The first episode of this loving God who always makes a way, despite our unworthiness, is right after the fall of man in the Garden of Eden. It's so subtle that it's easy to miss. We know that Adam and Eve sinned by eating the fruit of the tree that they were prohibited from eating. As a result of their disobedience, God banished them from the garden forever, and their sin destroyed the shalom (peace) they previously enjoyed. They would now experience hardship and suffering—their new reality in work and in their relationships, and ultimately they would experience death instead of life in paradise (Gen 3). But more to this story reveals a loving God. Before He banished them from the garden, it says in 3:21 ... "And the LORD God made for Adam and for his wife garments of skins and clothed them." The significance of this suggests He didn't just "clothe them," he more specifically covered them. And God would continue to offer His covering to this very day. God did not have to cover Adam and Eve before ushering them out of Eden. He wasn't required to personally make garments for them. As upsetting as it must have been to observe His perfect creation deny the perfection He promised them—He showed them the love of a Good Father.
Another detail often overlooked involves God's sacrifice: For Adam and Eve to be covered, something died. Blood was shed. For God to make a covering of animal skins - He sacrificed an animal. We can see evidence through Scripture that God's sacrificial system for purifying and cleansing sinners of their obstruction of Shalom is always accessible. First by God Himself, then through the priests who oversaw the sin and guilt offerings throughout the history of Israel, and now through the High Priest - Jesus. (See Hebrews 4:14-16)
---> Hebrews 4: 14 "Therefore, since we have a great high priest who has ascended into heaven,[a] Jesus the Son of God, let us hold firmly to the faith we profess. 15 For we do not have a high priest who is unable to empathize with our weaknesses, but we have one who has been tempted in every way, just as we are—yet he did not sin. 16 Let us then approach God’s throne of grace with confidence, so that we may receive mercy and find grace to help us in our time of need."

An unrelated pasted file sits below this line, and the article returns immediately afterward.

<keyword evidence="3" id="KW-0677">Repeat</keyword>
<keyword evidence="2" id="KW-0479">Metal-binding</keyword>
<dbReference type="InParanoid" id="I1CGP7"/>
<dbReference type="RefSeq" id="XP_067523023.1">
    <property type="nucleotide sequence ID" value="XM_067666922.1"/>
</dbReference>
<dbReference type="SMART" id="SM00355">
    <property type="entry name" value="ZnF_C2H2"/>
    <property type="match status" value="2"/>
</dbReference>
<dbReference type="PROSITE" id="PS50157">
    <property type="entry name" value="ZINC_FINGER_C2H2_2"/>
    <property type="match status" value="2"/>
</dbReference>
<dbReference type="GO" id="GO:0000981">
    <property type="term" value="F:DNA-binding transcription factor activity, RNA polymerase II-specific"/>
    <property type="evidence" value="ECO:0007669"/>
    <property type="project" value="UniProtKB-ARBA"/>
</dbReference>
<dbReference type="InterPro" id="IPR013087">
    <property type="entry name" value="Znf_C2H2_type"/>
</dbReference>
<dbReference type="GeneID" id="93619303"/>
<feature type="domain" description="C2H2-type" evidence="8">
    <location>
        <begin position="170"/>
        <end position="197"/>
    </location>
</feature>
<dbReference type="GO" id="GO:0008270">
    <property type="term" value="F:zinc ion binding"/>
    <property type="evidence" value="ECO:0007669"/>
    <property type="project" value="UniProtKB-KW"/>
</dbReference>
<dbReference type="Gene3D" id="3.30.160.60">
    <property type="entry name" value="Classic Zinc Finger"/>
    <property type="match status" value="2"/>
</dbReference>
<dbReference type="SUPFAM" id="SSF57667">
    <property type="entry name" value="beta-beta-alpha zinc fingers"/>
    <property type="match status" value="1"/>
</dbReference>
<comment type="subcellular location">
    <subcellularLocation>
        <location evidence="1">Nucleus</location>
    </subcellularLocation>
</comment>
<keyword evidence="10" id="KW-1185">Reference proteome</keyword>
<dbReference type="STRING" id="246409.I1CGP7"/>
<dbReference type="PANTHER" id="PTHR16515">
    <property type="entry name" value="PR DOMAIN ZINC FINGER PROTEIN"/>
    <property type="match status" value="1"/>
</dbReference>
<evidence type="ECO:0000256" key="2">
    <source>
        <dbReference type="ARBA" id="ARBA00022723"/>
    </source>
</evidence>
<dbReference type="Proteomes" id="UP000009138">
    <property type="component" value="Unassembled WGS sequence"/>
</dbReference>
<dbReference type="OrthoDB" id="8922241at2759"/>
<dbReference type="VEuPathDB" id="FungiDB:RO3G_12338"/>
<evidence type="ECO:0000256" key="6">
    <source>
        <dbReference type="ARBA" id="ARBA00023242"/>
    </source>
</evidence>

Just as He made a cover for Adam and Eve after they sinned against Him, God provided covering through a sacrificial system, and with the advent of Christ, He continues to provide blanket coverage for the sins of all who believe in Him. His love is evident through His grace extended to all who believe. The grace of God lines every page of the Old Testament, so clearly in the stories of Abraham, Moses, Joseph, David, Esther, Ruth...and on and on. Rather than overwhelming ourselves with confusion or disagreement over the battles and deaths in the Old Testament, may we be overwhelmed by every provision God made, by His affections for the lowly, His favor for the destitute, and His patience for the wretched. God doesn't require us to like His choices, but He does desire our faith in His choices.
Isaiah 55:8-9 “For my thoughts are not your thoughts, and your ways are not my ways.”
This is the Lord’s declaration.“For as heaven is higher than earth,so my ways are higher than your ways,
and my thoughts than your thoughts.